I think that the old "sticks+stones" bit was mostly a bravado-front put up to make the one doing the verbal hurting believe that he/she has accomplished nothing.Interesting thoughts,anyway.I feel words do hurt,or rather,the sentiment Behind a hurtful word or phrase.The fact that some one wishes us to feel emotional pain/humiliation/that we are "bad" or unworthy or wrong.This has(in my case personally)no effect when the person saying it is 1)a faceless stranger sitting in front of a pc somewhere in the world 2)some one who does know me,but a person who through their own track record has proven to me,that their perception of me is skewed+inaccurate.Now i was an abused child,often beaten at home,and in those days us kids were routinely beaten at school too,the teachers didnt play around in those days.You got your maths problem wrong on the blackboard-biff upside the head,etc.No one complained,we took it in our stride,it was the done thing.Not once did getting a beating from my mother cause me a fraction of the devastating pain her cruel words caused me.Does a child hurt more from being beaten by a mother,or from being told by that mother:"I wish God chopped off my hand the day i signed that adoption form" "You are nothing but a curse upon my life" "You are a child of sorrow and woe,and i wanted a happy-go-lucky lil girl" "You are just like your real mother-rubbish" Sticks+stones may break bones,but words damages psyches,injure deep down to soulcore.And if we were speaking another language,so the words were different-it would've been just as emotionally and psychologically devastating.So maybe in a way,you're correct,and its not the words themselves,but the hatefulness,the coldness,the desire to hurt Behind the words that causes the pain.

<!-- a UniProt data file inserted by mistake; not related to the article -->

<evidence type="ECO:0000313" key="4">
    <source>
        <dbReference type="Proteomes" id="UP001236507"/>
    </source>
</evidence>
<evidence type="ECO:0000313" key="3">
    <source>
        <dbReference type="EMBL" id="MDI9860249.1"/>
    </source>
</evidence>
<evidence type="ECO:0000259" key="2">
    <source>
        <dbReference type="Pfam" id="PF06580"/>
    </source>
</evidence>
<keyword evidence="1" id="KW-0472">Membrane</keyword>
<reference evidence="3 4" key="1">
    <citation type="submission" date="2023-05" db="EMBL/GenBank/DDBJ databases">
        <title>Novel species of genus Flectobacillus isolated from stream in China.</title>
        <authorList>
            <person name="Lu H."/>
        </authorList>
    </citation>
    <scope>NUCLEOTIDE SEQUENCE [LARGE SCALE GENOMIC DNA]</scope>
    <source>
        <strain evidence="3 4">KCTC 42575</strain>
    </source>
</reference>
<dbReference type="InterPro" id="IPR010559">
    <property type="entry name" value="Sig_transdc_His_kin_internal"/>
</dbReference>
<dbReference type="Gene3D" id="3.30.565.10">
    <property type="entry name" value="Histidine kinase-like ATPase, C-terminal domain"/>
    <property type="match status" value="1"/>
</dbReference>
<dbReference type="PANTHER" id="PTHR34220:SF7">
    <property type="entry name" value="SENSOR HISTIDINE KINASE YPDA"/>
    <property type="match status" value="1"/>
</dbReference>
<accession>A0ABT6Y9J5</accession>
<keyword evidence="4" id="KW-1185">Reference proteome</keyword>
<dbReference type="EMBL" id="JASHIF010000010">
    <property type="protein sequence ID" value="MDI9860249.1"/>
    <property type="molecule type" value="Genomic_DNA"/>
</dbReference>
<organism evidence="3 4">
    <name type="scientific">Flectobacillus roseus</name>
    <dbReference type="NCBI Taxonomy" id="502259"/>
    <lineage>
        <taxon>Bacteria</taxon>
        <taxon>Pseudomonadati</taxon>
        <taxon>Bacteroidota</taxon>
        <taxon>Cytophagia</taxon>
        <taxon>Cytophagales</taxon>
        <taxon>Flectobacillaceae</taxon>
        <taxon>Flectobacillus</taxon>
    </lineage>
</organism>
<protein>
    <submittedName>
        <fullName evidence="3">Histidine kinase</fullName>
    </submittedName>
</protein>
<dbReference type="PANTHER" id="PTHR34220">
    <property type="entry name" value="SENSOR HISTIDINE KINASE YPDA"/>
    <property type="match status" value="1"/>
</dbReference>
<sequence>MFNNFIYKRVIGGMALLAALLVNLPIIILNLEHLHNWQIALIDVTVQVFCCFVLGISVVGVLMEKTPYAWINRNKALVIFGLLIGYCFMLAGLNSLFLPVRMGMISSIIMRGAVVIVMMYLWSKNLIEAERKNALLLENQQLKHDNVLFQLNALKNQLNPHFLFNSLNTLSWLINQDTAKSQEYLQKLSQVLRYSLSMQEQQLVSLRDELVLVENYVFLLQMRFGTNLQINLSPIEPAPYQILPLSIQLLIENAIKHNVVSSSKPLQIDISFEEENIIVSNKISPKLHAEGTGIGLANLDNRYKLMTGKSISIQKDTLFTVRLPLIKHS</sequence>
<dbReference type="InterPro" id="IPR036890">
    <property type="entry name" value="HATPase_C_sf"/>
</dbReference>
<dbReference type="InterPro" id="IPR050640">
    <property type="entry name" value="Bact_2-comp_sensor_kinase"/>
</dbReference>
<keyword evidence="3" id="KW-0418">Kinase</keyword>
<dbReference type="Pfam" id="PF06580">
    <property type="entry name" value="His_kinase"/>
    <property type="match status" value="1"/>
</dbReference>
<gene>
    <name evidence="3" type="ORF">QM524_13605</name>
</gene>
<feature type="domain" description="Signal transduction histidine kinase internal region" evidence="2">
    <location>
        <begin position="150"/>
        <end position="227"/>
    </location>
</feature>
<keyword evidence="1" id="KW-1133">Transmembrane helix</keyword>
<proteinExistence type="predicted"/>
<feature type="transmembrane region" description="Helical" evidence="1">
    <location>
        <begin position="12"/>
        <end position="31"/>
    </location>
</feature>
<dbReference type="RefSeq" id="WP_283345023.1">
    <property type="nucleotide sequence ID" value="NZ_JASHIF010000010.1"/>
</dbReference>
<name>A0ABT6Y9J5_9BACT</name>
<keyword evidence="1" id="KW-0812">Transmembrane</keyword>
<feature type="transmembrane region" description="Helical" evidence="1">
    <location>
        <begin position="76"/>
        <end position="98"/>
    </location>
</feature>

posted on May, 5 2013 @ 03:33 PM
This is why I cuss like a sailor. They are just words or rather just a pattern of sounds that our mouth makes. We define these sounds and determine if they are good, bad, ugly, distasteful, what ever. Some people get overly attached to the meaning of these sounds and say that others cannot produce certain sounds from their mouth because they offend their sensibilities. But my question has always been, Why is the word a-- unmentionable, yet the word butt is fine? What makes the first word more crass then the second?

posted on May, 5 2013 @ 03:35 PM
reply to post by Brutebever

There are enough examples in your own life I take it.. you wouldnt have been able to come up with that conclusion unless you have experienced it yourself. You're not some robot who's disabled all emotions.

Who hasn't experienced it? I haven't disabled my emotion. I realize that when someone insults me, I am seeing through their eyes so to speak, seeing their short-comings, ignorances, biases, prejudices and desires. I see nothing of myself in their words.

Yes I wrestle with the ideas that arise from words directed at me. I cannot help the imagery I see associated with certain symbolic cues, but I would think that it would be in my best interest, because they are in the domain of my thought where only I reign, to master them.

Is this possible? And if so, can we teach ourselves and our children to do the same? to laugh where we now cry?

posted on May, 5 2013 @ 03:42 PM
reply to post by Raxoxane

So maybe in a way,you're correct,and its not the words themselves,but the hatefulness,the coldness,the desire to hurt Behind the words that causes the pain.

I agree. A threatening disposition, yelling, aggressiveness, and malicious tone of voice, is a form of physical abuse—worse when it is from one who is supposed to hold a special place in the heart.

But was it the words that harmed you? Or the way you allowed yourself to be convinced by them?

posted on May, 5 2013 @ 03:46 PM
Words can often tell us about the discourse and political power in a society.

After World War Two it was still quite acceptable to use all kinds of racial and ethnic slurs, that would now be the height of political incorrectness.
Sexual phraseology, as defines a lot of swearing today, was however taboo, at least in gender mixed company.
Even in my youth swearing was forbidden in front of women, which also segregated women from patriarchal discourse on the basis of respecting them.